To the editor,
Just as I started to write this, I was informed that a deal has been reached between the Pictou Landing First Nation and the provincial government ending the blockade to the effluent pipe rupture and spill site.
I am not privy to the details of the agreement, but whatever they are, they will not change the fundamental facts concerning the Boat Harbour Treatment Facility.
The Northern Pulp kraft pulp mill cannot operate without proper treatment of its liquid effluent. Where will that treatment take place? A few years ago some preliminary engineering was completed on locating the treatment facility on-site at Abercromie Point – estimated cost over $100 million – with the treated effluent discharge either going directly into Pictou Harbour, or pumped through to new pipe extension from Boat Harbour to MacKenzie Head and then into Pictou Road via a pipe extension with a diffuser. Neither was deemed feasible, nor acceptable to the public.
So the Boat Harbour Treatment Facility was the default treatment option! Discussions then centred around closing down that part of the treatment facility no longer needed for compliance treatment – the original part of Boat Harbour referred as Boat Harbour Main or as the settlement lagoon of the treatment process. This one part of Boat Harbour was always referred by government officials as Boat Harbour – and this was the part of be cleaned up for about $60 million. The cost of closing down and cleaning up ALL of Boat Harbour – removal of the aerators, removal of the landfill, removal of the settling ponds, removal of all buildings and the return of ALL of Boat Harbour to tidal – was estimated in the hundreds of millions of dollars. Which then leads to the question that has this and former governments baffled – where is the mill effluent to be treated?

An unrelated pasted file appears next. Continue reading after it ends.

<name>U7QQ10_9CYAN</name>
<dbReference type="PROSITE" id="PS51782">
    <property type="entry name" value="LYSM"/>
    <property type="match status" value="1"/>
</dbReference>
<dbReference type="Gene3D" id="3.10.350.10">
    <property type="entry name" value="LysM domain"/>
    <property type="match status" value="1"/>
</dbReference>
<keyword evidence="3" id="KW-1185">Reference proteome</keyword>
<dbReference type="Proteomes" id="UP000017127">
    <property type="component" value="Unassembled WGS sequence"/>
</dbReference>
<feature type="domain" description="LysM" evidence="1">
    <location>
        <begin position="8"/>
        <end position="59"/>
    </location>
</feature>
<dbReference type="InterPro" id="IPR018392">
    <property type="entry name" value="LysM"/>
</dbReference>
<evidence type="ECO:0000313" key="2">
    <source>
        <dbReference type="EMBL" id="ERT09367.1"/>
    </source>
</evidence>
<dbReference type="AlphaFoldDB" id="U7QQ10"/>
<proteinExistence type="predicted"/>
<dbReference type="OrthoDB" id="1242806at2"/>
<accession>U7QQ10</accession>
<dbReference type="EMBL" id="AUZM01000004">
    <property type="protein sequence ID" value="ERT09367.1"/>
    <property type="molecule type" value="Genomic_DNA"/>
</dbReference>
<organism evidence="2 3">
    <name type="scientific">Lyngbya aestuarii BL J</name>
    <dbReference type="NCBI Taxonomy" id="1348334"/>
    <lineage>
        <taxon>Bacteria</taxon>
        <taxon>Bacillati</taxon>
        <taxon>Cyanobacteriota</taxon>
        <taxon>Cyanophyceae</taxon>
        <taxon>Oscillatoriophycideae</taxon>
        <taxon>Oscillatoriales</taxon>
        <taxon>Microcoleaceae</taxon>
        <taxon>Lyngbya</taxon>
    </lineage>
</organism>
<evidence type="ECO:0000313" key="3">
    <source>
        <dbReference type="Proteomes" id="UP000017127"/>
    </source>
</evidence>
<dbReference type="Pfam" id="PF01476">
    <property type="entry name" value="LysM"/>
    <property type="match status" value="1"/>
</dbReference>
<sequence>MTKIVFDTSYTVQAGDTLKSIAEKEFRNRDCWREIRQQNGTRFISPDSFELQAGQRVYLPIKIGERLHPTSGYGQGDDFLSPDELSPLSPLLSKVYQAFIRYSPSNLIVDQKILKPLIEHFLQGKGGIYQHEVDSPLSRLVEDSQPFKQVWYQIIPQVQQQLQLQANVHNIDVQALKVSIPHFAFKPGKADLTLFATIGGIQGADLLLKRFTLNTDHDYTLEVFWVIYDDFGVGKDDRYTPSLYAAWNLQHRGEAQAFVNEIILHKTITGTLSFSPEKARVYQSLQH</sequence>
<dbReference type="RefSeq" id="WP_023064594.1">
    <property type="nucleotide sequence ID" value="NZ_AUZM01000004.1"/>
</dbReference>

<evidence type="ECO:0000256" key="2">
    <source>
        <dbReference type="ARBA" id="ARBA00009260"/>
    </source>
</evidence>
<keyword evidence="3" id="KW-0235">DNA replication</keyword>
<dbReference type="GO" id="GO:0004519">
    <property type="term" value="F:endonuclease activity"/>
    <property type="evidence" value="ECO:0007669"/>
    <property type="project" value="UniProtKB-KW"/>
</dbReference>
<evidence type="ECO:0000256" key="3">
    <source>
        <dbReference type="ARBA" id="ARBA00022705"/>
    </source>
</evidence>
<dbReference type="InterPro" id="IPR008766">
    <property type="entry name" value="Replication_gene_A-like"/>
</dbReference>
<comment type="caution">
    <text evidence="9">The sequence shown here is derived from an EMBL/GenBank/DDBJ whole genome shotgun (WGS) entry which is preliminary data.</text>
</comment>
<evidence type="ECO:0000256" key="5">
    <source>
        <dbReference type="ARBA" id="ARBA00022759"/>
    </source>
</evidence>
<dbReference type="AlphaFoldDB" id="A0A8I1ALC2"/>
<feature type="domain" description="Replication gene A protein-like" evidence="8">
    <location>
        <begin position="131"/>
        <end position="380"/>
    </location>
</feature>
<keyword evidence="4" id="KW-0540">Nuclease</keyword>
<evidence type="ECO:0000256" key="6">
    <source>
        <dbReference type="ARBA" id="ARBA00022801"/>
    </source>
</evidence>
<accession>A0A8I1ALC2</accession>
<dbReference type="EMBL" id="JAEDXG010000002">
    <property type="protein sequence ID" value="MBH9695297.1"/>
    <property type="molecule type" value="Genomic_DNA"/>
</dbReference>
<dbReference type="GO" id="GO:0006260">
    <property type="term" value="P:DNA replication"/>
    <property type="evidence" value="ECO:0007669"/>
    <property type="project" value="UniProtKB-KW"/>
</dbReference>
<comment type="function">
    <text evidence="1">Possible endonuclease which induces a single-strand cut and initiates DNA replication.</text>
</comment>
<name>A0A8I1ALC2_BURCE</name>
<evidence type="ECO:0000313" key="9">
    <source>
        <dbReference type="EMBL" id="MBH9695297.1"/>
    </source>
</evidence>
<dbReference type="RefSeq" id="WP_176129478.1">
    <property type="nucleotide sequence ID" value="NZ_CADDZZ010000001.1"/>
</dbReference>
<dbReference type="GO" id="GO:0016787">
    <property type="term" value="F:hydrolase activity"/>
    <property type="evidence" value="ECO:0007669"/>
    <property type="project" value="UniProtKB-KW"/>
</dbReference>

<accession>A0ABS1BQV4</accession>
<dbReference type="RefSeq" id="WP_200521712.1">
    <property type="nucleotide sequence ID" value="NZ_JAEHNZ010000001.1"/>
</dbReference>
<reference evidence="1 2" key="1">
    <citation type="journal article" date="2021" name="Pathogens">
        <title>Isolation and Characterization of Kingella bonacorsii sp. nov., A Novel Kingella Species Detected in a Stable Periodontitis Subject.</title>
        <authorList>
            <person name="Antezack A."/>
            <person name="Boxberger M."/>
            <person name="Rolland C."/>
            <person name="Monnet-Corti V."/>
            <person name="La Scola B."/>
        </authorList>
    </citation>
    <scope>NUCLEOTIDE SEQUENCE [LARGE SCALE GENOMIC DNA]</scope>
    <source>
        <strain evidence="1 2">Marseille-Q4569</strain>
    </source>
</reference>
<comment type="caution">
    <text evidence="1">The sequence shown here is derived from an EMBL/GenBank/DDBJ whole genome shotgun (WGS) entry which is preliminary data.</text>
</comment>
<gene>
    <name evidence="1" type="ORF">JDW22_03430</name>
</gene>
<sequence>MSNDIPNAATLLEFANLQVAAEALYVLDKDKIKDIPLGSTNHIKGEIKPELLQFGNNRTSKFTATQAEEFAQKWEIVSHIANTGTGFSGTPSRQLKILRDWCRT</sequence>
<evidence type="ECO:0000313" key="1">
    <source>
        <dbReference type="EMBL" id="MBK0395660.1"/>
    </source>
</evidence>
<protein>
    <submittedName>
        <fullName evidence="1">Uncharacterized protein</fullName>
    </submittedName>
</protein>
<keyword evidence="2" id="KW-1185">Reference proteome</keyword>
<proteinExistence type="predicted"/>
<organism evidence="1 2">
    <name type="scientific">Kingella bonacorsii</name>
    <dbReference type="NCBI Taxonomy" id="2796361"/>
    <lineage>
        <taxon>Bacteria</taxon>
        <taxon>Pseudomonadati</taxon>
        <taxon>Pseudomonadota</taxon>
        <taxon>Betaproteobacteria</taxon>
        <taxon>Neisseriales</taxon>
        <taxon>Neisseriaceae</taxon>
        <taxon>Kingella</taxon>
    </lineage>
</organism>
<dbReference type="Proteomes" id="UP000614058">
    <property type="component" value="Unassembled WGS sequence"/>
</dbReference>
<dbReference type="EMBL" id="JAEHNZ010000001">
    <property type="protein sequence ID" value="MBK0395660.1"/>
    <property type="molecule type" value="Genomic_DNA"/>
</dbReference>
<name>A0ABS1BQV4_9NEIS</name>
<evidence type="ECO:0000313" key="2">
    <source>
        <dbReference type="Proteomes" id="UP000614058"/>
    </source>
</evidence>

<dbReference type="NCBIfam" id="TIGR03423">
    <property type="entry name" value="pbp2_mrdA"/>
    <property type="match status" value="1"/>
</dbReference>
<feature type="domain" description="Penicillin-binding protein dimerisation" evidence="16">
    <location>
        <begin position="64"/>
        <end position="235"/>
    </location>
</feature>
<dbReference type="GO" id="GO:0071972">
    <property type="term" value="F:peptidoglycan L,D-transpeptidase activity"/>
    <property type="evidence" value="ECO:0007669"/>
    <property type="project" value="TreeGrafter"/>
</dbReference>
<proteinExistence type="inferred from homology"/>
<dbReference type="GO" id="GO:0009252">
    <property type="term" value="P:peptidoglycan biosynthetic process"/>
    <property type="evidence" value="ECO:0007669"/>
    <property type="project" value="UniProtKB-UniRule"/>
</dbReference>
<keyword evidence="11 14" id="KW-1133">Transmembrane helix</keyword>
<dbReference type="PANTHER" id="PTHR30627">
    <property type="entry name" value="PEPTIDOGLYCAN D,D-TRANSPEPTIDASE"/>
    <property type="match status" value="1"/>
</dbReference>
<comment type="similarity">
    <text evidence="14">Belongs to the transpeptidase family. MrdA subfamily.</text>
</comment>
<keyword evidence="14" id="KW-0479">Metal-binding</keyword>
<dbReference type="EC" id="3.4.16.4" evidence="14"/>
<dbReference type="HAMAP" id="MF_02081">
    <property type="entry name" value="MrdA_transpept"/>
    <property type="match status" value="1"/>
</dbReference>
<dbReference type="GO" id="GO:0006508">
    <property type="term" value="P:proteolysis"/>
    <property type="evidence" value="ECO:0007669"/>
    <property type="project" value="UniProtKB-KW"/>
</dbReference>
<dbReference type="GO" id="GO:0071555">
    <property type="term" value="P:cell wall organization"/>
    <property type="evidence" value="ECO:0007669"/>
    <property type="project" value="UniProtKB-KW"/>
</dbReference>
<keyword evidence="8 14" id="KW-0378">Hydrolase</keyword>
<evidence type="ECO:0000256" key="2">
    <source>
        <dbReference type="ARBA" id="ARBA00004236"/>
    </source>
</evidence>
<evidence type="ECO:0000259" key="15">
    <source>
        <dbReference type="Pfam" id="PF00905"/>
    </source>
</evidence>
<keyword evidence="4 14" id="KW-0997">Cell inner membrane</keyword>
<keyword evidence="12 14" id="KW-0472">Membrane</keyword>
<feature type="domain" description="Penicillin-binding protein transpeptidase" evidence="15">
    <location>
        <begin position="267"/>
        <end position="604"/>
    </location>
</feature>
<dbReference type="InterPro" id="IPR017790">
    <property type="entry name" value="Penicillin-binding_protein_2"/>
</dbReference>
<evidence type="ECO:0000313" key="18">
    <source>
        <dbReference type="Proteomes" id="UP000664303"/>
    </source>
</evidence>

Most people I know who want Boat Harbour "cleaned up" think that means ALL of Boat Harbour, not part, and the end of the treatment facility – that's why no alternate treatment site has ever been chosen. All possible solutions to this problem over the years were deemed unfeasible – from an engineering out of view, or from a cost point of view – often both.
Put me in the column of skeptics of a government solution to this problem – not even throwing hundreds of millions of taxpayer money at this will solve it.
It's rather simple to look objectively to this: No effluent treatment = no pulp mill. If no treatment at Boat Harbour, where?
Every provincial government since the mid-1960s has had a hand in creating and maintaining this mess. I doubt the present government will change much – there will be timelines that play out past the next provincial election – as have all other timelines and promises.